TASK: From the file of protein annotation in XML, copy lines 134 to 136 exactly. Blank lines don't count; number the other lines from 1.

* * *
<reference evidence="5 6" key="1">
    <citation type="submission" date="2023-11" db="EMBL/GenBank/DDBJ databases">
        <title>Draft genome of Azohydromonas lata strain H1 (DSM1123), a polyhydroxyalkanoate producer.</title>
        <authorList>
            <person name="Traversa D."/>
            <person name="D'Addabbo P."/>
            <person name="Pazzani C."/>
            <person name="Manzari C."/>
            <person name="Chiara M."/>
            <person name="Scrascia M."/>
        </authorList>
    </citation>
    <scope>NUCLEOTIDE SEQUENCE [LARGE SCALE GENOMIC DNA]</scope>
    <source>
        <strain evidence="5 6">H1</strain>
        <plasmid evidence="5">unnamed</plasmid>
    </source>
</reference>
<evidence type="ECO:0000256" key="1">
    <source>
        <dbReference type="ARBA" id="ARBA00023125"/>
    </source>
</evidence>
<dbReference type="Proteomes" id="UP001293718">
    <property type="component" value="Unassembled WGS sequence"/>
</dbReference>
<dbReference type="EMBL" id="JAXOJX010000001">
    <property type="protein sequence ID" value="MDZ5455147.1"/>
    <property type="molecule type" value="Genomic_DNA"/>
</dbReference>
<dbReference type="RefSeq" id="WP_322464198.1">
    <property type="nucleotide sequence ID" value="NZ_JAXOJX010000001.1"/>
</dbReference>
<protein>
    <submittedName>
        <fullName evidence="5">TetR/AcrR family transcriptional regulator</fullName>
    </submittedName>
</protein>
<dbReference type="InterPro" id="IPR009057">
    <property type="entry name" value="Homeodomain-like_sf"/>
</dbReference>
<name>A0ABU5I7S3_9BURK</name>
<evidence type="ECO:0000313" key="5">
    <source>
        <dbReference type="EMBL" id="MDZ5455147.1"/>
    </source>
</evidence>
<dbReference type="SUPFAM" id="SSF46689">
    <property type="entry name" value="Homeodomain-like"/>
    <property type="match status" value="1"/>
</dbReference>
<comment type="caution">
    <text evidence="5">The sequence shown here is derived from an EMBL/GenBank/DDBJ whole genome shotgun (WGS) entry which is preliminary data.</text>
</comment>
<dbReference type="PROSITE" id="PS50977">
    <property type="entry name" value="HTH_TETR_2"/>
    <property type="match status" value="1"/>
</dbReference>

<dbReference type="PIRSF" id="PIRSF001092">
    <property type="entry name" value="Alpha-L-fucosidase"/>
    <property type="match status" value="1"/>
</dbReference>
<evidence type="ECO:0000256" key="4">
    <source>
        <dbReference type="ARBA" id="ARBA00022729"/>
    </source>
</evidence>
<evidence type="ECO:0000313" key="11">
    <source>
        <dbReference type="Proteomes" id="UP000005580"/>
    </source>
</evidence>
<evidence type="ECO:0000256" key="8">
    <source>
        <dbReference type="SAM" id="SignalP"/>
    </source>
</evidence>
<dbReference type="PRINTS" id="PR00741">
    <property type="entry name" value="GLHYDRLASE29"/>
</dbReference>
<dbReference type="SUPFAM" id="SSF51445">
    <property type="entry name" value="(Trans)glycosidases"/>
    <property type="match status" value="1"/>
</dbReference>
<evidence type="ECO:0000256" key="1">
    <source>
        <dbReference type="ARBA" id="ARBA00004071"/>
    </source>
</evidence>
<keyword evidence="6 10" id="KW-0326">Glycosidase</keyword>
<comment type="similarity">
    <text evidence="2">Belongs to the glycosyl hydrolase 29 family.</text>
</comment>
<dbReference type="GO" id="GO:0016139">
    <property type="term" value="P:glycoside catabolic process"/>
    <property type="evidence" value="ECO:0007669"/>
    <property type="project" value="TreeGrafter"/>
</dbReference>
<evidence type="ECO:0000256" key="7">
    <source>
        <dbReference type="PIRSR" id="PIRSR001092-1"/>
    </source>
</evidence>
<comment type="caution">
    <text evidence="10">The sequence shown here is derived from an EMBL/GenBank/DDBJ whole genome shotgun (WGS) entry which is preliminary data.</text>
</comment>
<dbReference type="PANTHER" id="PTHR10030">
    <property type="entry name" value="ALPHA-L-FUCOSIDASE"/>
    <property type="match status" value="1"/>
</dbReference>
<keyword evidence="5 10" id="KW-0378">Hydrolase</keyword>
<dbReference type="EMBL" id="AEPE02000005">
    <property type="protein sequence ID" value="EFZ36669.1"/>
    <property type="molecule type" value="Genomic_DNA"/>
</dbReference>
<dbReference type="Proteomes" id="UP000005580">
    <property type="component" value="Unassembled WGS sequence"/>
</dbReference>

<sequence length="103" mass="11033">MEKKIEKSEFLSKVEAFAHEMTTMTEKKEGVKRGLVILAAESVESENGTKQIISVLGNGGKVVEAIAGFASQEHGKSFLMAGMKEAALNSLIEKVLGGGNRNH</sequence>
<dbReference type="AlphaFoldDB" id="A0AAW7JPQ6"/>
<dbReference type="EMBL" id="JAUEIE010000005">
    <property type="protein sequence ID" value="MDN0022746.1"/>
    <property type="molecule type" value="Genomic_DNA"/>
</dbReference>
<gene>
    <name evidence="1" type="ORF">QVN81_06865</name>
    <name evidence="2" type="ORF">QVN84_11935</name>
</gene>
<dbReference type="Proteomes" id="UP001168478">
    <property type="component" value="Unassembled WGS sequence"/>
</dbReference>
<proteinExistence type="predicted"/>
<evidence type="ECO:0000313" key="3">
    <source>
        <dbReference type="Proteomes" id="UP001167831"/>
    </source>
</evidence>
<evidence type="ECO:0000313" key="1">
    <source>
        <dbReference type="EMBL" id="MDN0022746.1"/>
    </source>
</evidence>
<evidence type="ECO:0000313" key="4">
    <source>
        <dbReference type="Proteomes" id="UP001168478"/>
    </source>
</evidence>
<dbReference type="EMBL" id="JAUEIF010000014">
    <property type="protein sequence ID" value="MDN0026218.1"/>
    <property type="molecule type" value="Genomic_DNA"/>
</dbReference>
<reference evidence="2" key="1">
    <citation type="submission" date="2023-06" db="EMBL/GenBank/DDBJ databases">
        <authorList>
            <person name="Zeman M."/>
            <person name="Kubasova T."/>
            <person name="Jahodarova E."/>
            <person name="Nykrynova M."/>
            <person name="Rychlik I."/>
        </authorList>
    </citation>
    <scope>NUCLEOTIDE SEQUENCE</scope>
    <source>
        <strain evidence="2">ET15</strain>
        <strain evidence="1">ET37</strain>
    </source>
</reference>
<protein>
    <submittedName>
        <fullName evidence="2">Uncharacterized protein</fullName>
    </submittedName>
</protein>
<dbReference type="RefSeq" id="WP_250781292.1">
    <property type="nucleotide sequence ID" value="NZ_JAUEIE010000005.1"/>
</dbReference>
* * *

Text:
    <source>
        <dbReference type="Proteomes" id="UP001167831"/>
    </source>